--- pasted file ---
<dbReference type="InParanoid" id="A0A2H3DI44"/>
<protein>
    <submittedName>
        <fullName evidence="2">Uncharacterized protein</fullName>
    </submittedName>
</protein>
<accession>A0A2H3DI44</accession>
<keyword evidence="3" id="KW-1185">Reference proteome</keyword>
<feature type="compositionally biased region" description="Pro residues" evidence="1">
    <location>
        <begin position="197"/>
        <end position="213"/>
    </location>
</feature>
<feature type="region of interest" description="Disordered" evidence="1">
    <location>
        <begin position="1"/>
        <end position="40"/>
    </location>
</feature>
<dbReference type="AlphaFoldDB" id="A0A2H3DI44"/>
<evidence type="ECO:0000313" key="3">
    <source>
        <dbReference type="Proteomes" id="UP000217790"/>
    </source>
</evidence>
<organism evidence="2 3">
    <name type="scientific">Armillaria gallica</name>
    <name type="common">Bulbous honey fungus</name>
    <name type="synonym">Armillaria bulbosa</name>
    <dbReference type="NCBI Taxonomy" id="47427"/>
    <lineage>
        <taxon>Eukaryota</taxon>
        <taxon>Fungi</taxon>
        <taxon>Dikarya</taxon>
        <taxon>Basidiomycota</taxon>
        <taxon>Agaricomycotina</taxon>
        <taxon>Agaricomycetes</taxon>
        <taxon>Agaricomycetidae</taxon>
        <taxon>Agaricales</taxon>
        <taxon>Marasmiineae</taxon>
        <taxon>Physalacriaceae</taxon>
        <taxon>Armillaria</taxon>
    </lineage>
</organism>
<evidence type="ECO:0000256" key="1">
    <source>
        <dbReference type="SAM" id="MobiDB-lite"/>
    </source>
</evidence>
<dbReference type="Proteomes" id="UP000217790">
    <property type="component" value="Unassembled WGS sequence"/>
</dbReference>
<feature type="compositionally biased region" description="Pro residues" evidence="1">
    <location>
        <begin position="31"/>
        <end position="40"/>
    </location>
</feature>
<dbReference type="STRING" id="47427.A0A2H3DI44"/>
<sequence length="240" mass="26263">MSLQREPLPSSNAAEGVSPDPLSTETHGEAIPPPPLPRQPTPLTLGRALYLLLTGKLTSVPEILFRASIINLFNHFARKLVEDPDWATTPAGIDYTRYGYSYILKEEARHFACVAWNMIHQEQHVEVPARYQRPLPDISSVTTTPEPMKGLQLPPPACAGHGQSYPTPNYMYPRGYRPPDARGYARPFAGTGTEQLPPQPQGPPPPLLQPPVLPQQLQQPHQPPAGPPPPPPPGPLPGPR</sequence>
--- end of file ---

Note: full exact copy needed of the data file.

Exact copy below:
<dbReference type="InParanoid" id="A0A2H3DI44"/>
<protein>
    <submittedName>
        <fullName evidence="2">Uncharacterized protein</fullName>
    </submittedName>
</protein>
<accession>A0A2H3DI44</accession>
<keyword evidence="3" id="KW-1185">Reference proteome</keyword>
<feature type="compositionally biased region" description="Pro residues" evidence="1">
    <location>
        <begin position="197"/>
        <end position="213"/>
    </location>
</feature>
<feature type="region of interest" description="Disordered" evidence="1">
    <location>
        <begin position="1"/>
        <end position="40"/>
    </location>
</feature>
<dbReference type="AlphaFoldDB" id="A0A2H3DI44"/>
<evidence type="ECO:0000313" key="3">
    <source>
        <dbReference type="Proteomes" id="UP000217790"/>
    </source>
</evidence>
<organism evidence="2 3">
    <name type="scientific">Armillaria gallica</name>
    <name type="common">Bulbous honey fungus</name>
    <name type="synonym">Armillaria bulbosa</name>
    <dbReference type="NCBI Taxonomy" id="47427"/>
    <lineage>
        <taxon>Eukaryota</taxon>
        <taxon>Fungi</taxon>
        <taxon>Dikarya</taxon>
        <taxon>Basidiomycota</taxon>
        <taxon>Agaricomycotina</taxon>
        <taxon>Agaricomycetes</taxon>
        <taxon>Agaricomycetidae</taxon>
        <taxon>Agaricales</taxon>
        <taxon>Marasmiineae</taxon>
        <taxon>Physalacriaceae</taxon>
        <taxon>Armillaria</taxon>
    </lineage>
</organism>
<evidence type="ECO:0000256" key="1">
    <source>
        <dbReference type="SAM" id="MobiDB-lite"/>
    </source>
</evidence>
<dbReference type="Proteomes" id="UP000217790">
    <property type="component" value="Unassembled WGS sequence"/>
</dbReference>
<feature type="compositionally biased region" description="Pro residues" evidence="1">
    <location>
        <begin position="31"/>
        <end position="40"/>
    </location>
</feature>
<dbReference type="STRING" id="47427.A0A2H3DI44"/>
<sequence length="240" mass="26263">MSLQREPLPSSNAAEGVSPDPLSTETHGEAIPPPPLPRQPTPLTLGRALYLLLTGKLTSVPEILFRASIINLFNHFARKLVEDPDWATTPAGIDYTRYGYSYILKEEARHFACVAWNMIHQEQHVEVPARYQRPLPDISSVTTTPEPMKGLQLPPPACAGHGQSYPTPNYMYPRGYRPPDARGYARPFAGTGTEQLPPQPQGPPPPLLQPPVLPQQLQQPHQPPAGPPPPPPPGPLPGPR</sequence>